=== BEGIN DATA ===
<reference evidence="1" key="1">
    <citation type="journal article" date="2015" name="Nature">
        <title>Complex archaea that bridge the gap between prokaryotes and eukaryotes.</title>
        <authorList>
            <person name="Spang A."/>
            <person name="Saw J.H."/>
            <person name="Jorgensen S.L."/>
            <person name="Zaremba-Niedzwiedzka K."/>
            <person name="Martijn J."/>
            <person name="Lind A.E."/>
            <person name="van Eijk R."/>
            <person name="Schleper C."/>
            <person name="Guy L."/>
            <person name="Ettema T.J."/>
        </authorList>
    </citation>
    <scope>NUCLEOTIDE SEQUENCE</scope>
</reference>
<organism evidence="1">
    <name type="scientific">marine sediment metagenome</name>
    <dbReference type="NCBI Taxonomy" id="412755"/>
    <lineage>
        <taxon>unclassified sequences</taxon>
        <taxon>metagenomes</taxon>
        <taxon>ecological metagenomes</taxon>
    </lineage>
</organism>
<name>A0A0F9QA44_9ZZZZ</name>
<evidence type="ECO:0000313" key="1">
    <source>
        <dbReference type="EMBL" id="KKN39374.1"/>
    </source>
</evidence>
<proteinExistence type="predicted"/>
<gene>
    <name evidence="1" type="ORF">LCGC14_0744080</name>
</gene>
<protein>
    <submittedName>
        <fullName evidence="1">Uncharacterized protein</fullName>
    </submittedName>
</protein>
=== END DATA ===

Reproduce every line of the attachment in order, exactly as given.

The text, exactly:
<reference evidence="1" key="1">
    <citation type="journal article" date="2015" name="Nature">
        <title>Complex archaea that bridge the gap between prokaryotes and eukaryotes.</title>
        <authorList>
            <person name="Spang A."/>
            <person name="Saw J.H."/>
            <person name="Jorgensen S.L."/>
            <person name="Zaremba-Niedzwiedzka K."/>
            <person name="Martijn J."/>
            <person name="Lind A.E."/>
            <person name="van Eijk R."/>
            <person name="Schleper C."/>
            <person name="Guy L."/>
            <person name="Ettema T.J."/>
        </authorList>
    </citation>
    <scope>NUCLEOTIDE SEQUENCE</scope>
</reference>
<organism evidence="1">
    <name type="scientific">marine sediment metagenome</name>
    <dbReference type="NCBI Taxonomy" id="412755"/>
    <lineage>
        <taxon>unclassified sequences</taxon>
        <taxon>metagenomes</taxon>
        <taxon>ecological metagenomes</taxon>
    </lineage>
</organism>
<name>A0A0F9QA44_9ZZZZ</name>
<evidence type="ECO:0000313" key="1">
    <source>
        <dbReference type="EMBL" id="KKN39374.1"/>
    </source>
</evidence>
<proteinExistence type="predicted"/>
<gene>
    <name evidence="1" type="ORF">LCGC14_0744080</name>
</gene>
<protein>
    <submittedName>
        <fullName evidence="1">Uncharacterized protein</fullName>
    </submittedName>
</protein>